Nugent supports the repeal of the Affordable Care Act, otherwise known as Obamacare, which he says has failed to address the "cost drivers" of health care. "Congress needs to be looking at reforms to lower costs wherever possible, whether it is addressing defensive and duplicative medicine, allowing small businesses to pool for coverage, purchasing insurance across state lines, or enabling consumers to have more choice and competition through better access to information."More than 4 million Floridians have no health insurance. What approach should Congress take to make sure they have health care?Werder suggests the federal government should own and run hospitals to provide "health care for all." "Get profit out of health care," he says.
Nugent says a Medicare reform plan proposed last year by fellow Republican Rep. (and now vice presidential candidate ) Paul Ryan and Democrat Sen. Ron Wyden deserves an honest debate. The proposal would give seniors the choice to pick between Medicare and private plans as part of a government-run exchange. The plan would not affect anyone older than 55. "I know we can save Medicare and Social Security if more members of Congress are willing to put their political ambitions aside to do what is right."What should be done to ensure the future of Social Security and Medicare?"Do not allow Social Security to be absconded."
No. "To the millions of families who are waiting patiently to immigrate the right way, many of them waiting a decade or more in dire circumstances of their own, that isn't the way the United States should be approaching the problem," Nugent says. "I think most of us agree that until the borders of the United States are secure and we are in a position to actually control who comes in and out of the country, most policy changes are going to be largely ineffectual."Do you support the Dream Act, which provides a path to citizenship for undocumented minors? What should Congress do about immigration?"Enforce the laws already on the books," Werder says.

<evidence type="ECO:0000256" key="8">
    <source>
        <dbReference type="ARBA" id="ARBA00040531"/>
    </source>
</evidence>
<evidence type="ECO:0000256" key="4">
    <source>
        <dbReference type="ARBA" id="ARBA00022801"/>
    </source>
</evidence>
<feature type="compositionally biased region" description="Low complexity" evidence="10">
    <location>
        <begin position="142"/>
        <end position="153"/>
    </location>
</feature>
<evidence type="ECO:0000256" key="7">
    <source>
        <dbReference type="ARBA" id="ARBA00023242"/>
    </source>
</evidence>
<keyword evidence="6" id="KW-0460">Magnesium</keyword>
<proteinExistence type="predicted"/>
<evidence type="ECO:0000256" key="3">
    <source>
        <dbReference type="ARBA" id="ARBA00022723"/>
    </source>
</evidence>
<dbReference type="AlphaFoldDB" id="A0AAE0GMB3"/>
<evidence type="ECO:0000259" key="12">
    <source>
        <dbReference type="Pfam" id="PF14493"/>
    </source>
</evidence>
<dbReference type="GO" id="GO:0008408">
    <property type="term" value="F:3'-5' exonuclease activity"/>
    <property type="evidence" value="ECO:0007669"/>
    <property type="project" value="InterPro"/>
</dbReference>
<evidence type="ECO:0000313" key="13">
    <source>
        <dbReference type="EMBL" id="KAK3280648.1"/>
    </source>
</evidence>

Home, bank accounts, rental property, real estate, insurance policyAssetsClerk of the U.S. House did not have a financial disclosure form on file for Werder
MortgagesLiabilitiesNot available
Congressional salary, Florida pension IncomeNot available
Married, three grown childrenPersonalSingle
nugentforcongress.comWebsiteNone
rich@richnugentforcongress.comEmailmanyteapots@hotmail.com

About the job: The 11th Congressional District includes all of Citrus, Hernando and Sumter counties and most of Marion County. U.S. House members serve two-year terms and are paid $174,000 a year.

Florida's U.S. House District 11: David Werder (D), Richard Nugent (R)

Then-Hernando Sheriff Rich Nugent drew criticism in 2010 when he agreed to a stealthy arrangement with his predecessor in Congress, Ginny Brown-Waite, to file at the last minute to run for what was then the District 5 seat. Two years later, Nugent caught a break when the once-a-decade redistricting process prevented a contest with New Port Richey Republican state Sen. Mike Fasano, and no other formidable Republican stepped up to challenge him. Now, only perennial candidate David Werder, running as a Democrat this year, stands between Nugent and a second two-year term.

Florida's U.S. House District 11: David Werder (D), Richard Nugent (R) 10/17/12 [Last modified: Thursday, October 18, 2012 11:07am]